By the time I had reached the edge of North Branch I scarcely remembered how unfortunate my predicament had become or how strangely the officer looked at me when I told him, “I’d just bike out of town.” To be honest the only thing I was thinking about was how great it felt to have the wind rushing against my face and how funny I must look to everyone. A pink polo wearing college kid with a huge book bag riding around his shoulder. It didn’t help that I wiped out a few times. People must have thought I was the worst paperboy in the state! It wasn’t until I got slightly out of the town that I realized my troubles had only begun. The next closest town to North Branch lay 12 miles away. In a car that’s no problem but on a bike that’s a little more than a hike.
“Well,” I thought, “this is good because I have a bike which is faster than walking, this is great b/c I bet no one has sold books in this neighbor town before, and this is wonderful because it’s still early so cars can still see me.” (The last one I had to dig deep to muster a smile on) So, I biked, and biked, and biked some more. A number of things happened on the next 12 miles that would change my summer. A German Shepherd chased me for about a half mile, I knocked on a lot of doors of confused people in the country wondering how I got there, I learned about pasteurized milk and how to churn butter, and got chased by two more puppies. But by the time I reached the tiny town of Almelund, MN I had already made 3 sales! Big ones at that! All of these sales in the country, places I may never have stopped at had I a working car. Hmm, interesting…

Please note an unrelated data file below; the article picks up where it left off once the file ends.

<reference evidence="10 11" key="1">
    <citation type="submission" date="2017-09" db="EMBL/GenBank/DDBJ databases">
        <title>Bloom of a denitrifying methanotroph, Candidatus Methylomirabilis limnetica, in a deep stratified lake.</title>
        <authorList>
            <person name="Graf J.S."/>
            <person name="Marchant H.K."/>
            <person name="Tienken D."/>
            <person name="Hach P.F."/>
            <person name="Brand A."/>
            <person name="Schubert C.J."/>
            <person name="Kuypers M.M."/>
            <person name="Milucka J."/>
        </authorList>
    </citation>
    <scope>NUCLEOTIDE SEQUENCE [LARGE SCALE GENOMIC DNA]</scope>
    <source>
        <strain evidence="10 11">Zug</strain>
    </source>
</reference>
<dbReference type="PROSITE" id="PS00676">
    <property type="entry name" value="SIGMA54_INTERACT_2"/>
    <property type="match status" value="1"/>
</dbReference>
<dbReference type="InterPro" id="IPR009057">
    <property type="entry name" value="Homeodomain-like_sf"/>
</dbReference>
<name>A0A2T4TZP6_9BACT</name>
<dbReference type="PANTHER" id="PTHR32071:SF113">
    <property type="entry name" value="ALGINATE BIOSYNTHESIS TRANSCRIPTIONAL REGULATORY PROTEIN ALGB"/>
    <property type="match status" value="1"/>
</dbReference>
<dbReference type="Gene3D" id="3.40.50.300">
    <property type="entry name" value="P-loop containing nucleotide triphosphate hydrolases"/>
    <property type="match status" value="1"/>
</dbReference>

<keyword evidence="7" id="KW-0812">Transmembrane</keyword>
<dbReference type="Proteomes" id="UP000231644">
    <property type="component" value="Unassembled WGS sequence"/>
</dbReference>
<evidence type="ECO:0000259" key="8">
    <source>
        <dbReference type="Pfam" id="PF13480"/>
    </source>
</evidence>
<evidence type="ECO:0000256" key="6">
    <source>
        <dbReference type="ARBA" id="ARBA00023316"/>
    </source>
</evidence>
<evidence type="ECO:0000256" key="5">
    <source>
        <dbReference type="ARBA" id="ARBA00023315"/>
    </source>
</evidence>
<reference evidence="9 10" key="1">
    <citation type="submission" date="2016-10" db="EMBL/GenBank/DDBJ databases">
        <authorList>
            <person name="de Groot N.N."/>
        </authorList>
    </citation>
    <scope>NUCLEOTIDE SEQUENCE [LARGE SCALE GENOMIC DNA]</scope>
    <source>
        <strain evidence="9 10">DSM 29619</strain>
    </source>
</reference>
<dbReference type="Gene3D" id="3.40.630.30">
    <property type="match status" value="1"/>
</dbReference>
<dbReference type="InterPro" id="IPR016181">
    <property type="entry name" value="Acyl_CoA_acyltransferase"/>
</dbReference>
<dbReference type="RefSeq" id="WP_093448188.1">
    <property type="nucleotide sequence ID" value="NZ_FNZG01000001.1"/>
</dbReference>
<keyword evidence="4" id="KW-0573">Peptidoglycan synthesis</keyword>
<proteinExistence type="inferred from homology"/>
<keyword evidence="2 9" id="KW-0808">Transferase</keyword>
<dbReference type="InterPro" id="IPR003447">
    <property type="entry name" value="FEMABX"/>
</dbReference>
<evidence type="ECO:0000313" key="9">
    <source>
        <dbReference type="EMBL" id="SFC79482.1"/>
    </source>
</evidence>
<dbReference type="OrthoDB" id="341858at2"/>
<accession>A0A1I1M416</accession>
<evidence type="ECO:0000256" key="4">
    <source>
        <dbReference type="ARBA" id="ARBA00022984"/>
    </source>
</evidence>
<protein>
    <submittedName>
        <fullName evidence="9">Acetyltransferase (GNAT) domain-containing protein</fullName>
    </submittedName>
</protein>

When I got to Almelund, I noticed right away it was a One-derful place, as in one stoplight, one road, one gas-station that also doubled as a market and town hall. I was in a town that was no larger than my graduating class!! Again, what could I do, complain? What good would that do? There was nothing to do, but work! So I set off, biking down the streets, getting better pre-approach then I had ever done before, biking through woods, streams, what passed for bridges, everything and anything. I wanted to find every house in Almelund. I would talk to them all. Slowly but surely I started to increase my contacts, then my presentation increased too. But more importantly I realized something I hadn’t before, I was doing something I hadn’t up until that point, I was making people laugh, making them smile by telling them about my crazy trip to their town. I was poking fun at myself and it felt great!!